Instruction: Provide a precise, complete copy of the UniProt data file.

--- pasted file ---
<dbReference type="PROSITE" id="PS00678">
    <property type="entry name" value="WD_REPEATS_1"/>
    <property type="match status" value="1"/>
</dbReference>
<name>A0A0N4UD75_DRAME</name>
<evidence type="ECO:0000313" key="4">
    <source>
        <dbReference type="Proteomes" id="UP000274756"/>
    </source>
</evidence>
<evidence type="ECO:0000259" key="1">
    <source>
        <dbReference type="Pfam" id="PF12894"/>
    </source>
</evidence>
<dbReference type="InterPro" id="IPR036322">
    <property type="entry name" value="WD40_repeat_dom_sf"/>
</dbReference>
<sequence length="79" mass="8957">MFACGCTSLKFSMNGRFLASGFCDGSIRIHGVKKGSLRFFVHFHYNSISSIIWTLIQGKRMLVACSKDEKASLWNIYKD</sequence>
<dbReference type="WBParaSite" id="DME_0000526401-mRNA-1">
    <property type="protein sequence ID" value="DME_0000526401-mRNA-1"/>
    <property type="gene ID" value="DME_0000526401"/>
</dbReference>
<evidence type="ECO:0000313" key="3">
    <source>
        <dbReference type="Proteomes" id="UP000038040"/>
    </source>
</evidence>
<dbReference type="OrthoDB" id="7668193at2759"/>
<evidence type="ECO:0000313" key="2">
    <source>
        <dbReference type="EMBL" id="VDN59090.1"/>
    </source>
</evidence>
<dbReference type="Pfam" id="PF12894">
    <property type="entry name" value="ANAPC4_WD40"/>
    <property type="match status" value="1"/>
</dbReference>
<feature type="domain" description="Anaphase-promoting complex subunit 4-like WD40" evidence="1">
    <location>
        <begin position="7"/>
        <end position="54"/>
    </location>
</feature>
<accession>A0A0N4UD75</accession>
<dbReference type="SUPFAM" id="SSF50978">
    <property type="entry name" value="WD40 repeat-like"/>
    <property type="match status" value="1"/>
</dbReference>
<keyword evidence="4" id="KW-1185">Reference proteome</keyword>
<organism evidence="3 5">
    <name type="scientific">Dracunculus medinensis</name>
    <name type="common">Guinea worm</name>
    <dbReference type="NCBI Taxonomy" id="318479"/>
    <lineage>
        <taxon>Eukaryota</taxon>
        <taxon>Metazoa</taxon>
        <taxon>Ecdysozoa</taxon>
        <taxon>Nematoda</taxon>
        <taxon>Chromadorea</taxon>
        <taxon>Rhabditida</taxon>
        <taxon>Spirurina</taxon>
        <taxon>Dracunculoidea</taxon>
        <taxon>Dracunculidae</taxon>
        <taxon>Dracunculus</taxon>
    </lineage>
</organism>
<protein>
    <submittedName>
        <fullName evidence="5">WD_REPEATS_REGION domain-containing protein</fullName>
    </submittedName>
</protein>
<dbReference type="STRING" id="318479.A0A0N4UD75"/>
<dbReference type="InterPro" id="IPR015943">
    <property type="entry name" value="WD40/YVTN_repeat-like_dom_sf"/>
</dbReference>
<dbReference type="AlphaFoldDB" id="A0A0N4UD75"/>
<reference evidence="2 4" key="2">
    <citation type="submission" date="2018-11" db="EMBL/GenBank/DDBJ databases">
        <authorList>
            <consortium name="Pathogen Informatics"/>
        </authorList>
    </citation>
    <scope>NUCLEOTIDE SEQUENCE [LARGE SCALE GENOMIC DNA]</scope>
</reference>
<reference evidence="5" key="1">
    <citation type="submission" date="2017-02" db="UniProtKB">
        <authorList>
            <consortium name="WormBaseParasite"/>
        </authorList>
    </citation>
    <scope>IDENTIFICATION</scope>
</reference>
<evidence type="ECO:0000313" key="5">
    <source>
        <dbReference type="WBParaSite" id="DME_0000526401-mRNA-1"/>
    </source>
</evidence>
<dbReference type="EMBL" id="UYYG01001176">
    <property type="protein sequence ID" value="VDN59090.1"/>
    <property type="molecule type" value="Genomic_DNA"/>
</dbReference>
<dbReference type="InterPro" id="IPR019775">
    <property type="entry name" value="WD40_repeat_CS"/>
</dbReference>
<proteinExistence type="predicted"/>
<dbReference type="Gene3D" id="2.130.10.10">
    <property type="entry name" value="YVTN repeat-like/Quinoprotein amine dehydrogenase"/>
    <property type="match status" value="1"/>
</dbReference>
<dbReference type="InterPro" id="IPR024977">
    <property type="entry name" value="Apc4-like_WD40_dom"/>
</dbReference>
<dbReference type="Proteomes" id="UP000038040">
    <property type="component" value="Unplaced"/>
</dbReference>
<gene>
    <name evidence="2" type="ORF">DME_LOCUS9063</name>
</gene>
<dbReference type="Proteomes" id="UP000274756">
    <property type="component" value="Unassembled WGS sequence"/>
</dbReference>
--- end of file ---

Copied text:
<dbReference type="PROSITE" id="PS00678">
    <property type="entry name" value="WD_REPEATS_1"/>
    <property type="match status" value="1"/>
</dbReference>
<name>A0A0N4UD75_DRAME</name>
<evidence type="ECO:0000313" key="4">
    <source>
        <dbReference type="Proteomes" id="UP000274756"/>
    </source>
</evidence>
<evidence type="ECO:0000259" key="1">
    <source>
        <dbReference type="Pfam" id="PF12894"/>
    </source>
</evidence>
<dbReference type="InterPro" id="IPR036322">
    <property type="entry name" value="WD40_repeat_dom_sf"/>
</dbReference>
<sequence length="79" mass="8957">MFACGCTSLKFSMNGRFLASGFCDGSIRIHGVKKGSLRFFVHFHYNSISSIIWTLIQGKRMLVACSKDEKASLWNIYKD</sequence>
<dbReference type="WBParaSite" id="DME_0000526401-mRNA-1">
    <property type="protein sequence ID" value="DME_0000526401-mRNA-1"/>
    <property type="gene ID" value="DME_0000526401"/>
</dbReference>
<evidence type="ECO:0000313" key="3">
    <source>
        <dbReference type="Proteomes" id="UP000038040"/>
    </source>
</evidence>
<dbReference type="OrthoDB" id="7668193at2759"/>
<evidence type="ECO:0000313" key="2">
    <source>
        <dbReference type="EMBL" id="VDN59090.1"/>
    </source>
</evidence>
<dbReference type="Pfam" id="PF12894">
    <property type="entry name" value="ANAPC4_WD40"/>
    <property type="match status" value="1"/>
</dbReference>
<feature type="domain" description="Anaphase-promoting complex subunit 4-like WD40" evidence="1">
    <location>
        <begin position="7"/>
        <end position="54"/>
    </location>
</feature>
<accession>A0A0N4UD75</accession>
<dbReference type="SUPFAM" id="SSF50978">
    <property type="entry name" value="WD40 repeat-like"/>
    <property type="match status" value="1"/>
</dbReference>
<keyword evidence="4" id="KW-1185">Reference proteome</keyword>
<organism evidence="3 5">
    <name type="scientific">Dracunculus medinensis</name>
    <name type="common">Guinea worm</name>
    <dbReference type="NCBI Taxonomy" id="318479"/>
    <lineage>
        <taxon>Eukaryota</taxon>
        <taxon>Metazoa</taxon>
        <taxon>Ecdysozoa</taxon>
        <taxon>Nematoda</taxon>
        <taxon>Chromadorea</taxon>
        <taxon>Rhabditida</taxon>
        <taxon>Spirurina</taxon>
        <taxon>Dracunculoidea</taxon>
        <taxon>Dracunculidae</taxon>
        <taxon>Dracunculus</taxon>
    </lineage>
</organism>
<protein>
    <submittedName>
        <fullName evidence="5">WD_REPEATS_REGION domain-containing protein</fullName>
    </submittedName>
</protein>
<dbReference type="STRING" id="318479.A0A0N4UD75"/>
<dbReference type="InterPro" id="IPR015943">
    <property type="entry name" value="WD40/YVTN_repeat-like_dom_sf"/>
</dbReference>
<dbReference type="AlphaFoldDB" id="A0A0N4UD75"/>
<reference evidence="2 4" key="2">
    <citation type="submission" date="2018-11" db="EMBL/GenBank/DDBJ databases">
        <authorList>
            <consortium name="Pathogen Informatics"/>
        </authorList>
    </citation>
    <scope>NUCLEOTIDE SEQUENCE [LARGE SCALE GENOMIC DNA]</scope>
</reference>
<reference evidence="5" key="1">
    <citation type="submission" date="2017-02" db="UniProtKB">
        <authorList>
            <consortium name="WormBaseParasite"/>
        </authorList>
    </citation>
    <scope>IDENTIFICATION</scope>
</reference>
<evidence type="ECO:0000313" key="5">
    <source>
        <dbReference type="WBParaSite" id="DME_0000526401-mRNA-1"/>
    </source>
</evidence>
<dbReference type="EMBL" id="UYYG01001176">
    <property type="protein sequence ID" value="VDN59090.1"/>
    <property type="molecule type" value="Genomic_DNA"/>
</dbReference>
<dbReference type="InterPro" id="IPR019775">
    <property type="entry name" value="WD40_repeat_CS"/>
</dbReference>
<proteinExistence type="predicted"/>
<dbReference type="Gene3D" id="2.130.10.10">
    <property type="entry name" value="YVTN repeat-like/Quinoprotein amine dehydrogenase"/>
    <property type="match status" value="1"/>
</dbReference>
<dbReference type="InterPro" id="IPR024977">
    <property type="entry name" value="Apc4-like_WD40_dom"/>
</dbReference>
<dbReference type="Proteomes" id="UP000038040">
    <property type="component" value="Unplaced"/>
</dbReference>
<gene>
    <name evidence="2" type="ORF">DME_LOCUS9063</name>
</gene>
<dbReference type="Proteomes" id="UP000274756">
    <property type="component" value="Unassembled WGS sequence"/>
</dbReference>